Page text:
The government plans to lift its fuel and alcohol duty freezes to boost NHS funding, according to senior government sources.
Theresa May and Chancellor Philip Hammond want to scrap the duty freezes in an effort to find £20bn of extra investment for the health service a year by 2023 – a promise made by Theresa May last month as a “70th birthday present” for the NHS.
Fuel duty, which has been frozen for eight years, could raise £800m more for the treasury next year when linked to inflation, sources told The Guardian.
It would raise billions in the years after, they added.
The freeze has cost the government £46bn since 2011 when it was introduced and will cost a further £26bn to the end of the 2020/2021 financial year, the treasury said.
Image: Alcohol duty was only frozen last year
Alcohol duty was only frozen in last autumn’s budget but could bring in more than £200m of additional funding a year.
Senior government sources said the plan, which Mr Hammond has been mulling since becoming chancellor in 2016, is “under serious consideration”.
However, plans to scrap the fuel duty freeze – one of the Tory’s key pledges – have angered some of Mrs May’s backbench MPs who are worried about the rising cost of living.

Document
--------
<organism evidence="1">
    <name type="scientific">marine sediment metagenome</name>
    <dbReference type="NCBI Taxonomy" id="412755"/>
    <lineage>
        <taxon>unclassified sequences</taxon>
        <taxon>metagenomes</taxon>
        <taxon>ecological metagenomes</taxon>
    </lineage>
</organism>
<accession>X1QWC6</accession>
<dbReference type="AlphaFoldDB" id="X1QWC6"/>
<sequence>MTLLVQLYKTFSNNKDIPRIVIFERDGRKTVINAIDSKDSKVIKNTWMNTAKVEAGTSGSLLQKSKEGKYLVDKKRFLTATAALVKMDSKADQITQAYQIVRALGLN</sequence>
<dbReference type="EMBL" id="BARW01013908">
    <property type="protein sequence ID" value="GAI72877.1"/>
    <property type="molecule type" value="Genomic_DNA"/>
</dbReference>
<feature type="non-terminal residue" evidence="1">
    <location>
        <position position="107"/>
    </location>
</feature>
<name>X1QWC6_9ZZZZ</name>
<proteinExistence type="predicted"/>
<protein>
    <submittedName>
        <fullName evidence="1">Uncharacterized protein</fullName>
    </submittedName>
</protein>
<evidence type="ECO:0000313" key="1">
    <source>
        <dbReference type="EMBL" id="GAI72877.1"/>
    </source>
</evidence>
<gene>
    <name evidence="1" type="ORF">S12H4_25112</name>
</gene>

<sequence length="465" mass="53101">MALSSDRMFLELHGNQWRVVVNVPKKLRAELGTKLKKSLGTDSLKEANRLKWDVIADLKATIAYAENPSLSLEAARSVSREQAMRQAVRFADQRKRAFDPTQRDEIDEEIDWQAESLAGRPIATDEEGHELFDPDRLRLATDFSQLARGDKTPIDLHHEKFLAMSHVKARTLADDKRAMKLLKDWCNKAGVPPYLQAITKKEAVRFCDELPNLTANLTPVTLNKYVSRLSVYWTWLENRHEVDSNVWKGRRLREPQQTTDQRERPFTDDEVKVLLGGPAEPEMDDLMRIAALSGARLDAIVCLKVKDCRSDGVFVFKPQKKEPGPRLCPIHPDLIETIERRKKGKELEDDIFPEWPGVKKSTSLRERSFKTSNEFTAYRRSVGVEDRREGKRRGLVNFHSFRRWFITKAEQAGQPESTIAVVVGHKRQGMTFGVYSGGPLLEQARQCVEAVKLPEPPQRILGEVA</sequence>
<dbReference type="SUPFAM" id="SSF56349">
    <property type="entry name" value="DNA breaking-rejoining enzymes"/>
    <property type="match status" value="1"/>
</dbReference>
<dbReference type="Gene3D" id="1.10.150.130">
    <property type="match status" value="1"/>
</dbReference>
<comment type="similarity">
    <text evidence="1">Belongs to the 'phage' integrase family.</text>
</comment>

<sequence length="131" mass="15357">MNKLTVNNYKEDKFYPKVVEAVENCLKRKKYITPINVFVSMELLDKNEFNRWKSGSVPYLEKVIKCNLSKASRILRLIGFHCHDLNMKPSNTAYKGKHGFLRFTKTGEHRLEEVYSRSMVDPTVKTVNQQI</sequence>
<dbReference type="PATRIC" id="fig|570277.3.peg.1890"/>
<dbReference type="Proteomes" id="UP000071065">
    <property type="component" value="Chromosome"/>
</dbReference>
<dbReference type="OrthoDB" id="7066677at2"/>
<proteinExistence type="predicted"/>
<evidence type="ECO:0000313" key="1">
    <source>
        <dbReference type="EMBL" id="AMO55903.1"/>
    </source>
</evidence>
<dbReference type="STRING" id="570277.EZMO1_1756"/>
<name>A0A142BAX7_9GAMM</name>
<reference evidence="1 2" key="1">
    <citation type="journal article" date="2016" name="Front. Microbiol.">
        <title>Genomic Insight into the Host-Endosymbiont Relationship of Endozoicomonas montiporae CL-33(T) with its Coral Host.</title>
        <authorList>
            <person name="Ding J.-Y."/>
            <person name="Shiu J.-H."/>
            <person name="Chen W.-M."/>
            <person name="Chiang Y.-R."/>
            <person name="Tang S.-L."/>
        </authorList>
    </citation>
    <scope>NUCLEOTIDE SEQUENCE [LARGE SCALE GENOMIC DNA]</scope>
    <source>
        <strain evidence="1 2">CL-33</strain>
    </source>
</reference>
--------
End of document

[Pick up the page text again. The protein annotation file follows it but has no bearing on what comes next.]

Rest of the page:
Former minister Rob Halfon, who has campaigned against fuel duty hikes, condemned the plan.
He tweeted: “Absolutely wrong-headed decision to increase fuel duty.
“Would hit motorists, businesses and increase in transport costs = increasing costs for all.
“Prices at pump have been rising becuase of international oil prices. Why hit motorists further?”
Video: Fuel prices increased every day since March
Howard Cox, founder of FairFuel UK, called the plan “suicidal” for the government.
“We have the highest fuel duty in the world despite eight years of a freeze,” he said.
“Any emotive fuel tax hike to fund the NHS will be suicidal for the government when they know and stated in 2014 that cutting it will generate more taxes to the exchequer.”
A treasury spokeswoman told Sky News: “As the prime minister and chancellor have made clear, taxpayers will have to contribute a bit more, in a fair and balanced way, to support the NHS we all use.
“We will listen to views about how we do this and will set out plans at future fiscal events.”
RAC head of roads policy Nicholas Lyes said: “UK motorists already pay some of the highest fuel duties in Europe – with VAT also charged on every litre of fuel sold.
“This, coupled with fuel prices being at their highest in more than three years means that drivers are increasingly being squeezed at the pumps.
More from NHS
“During this very period, motorists have also seen tax on their car insurance premiums double. Overall, it means the Treasury is now collecting more than £40bn a year from drivers in motoring-related taxation, so there is a very strong argument that motorists are already paying their fair share of tax.
“By the Treasury’s own admission, lower fuel duty rates actually boost economic growth and consumer spending which offset any revenue loss. Given the evidence, we do not think there is any justification for the Chancellor to raise fuel duty.”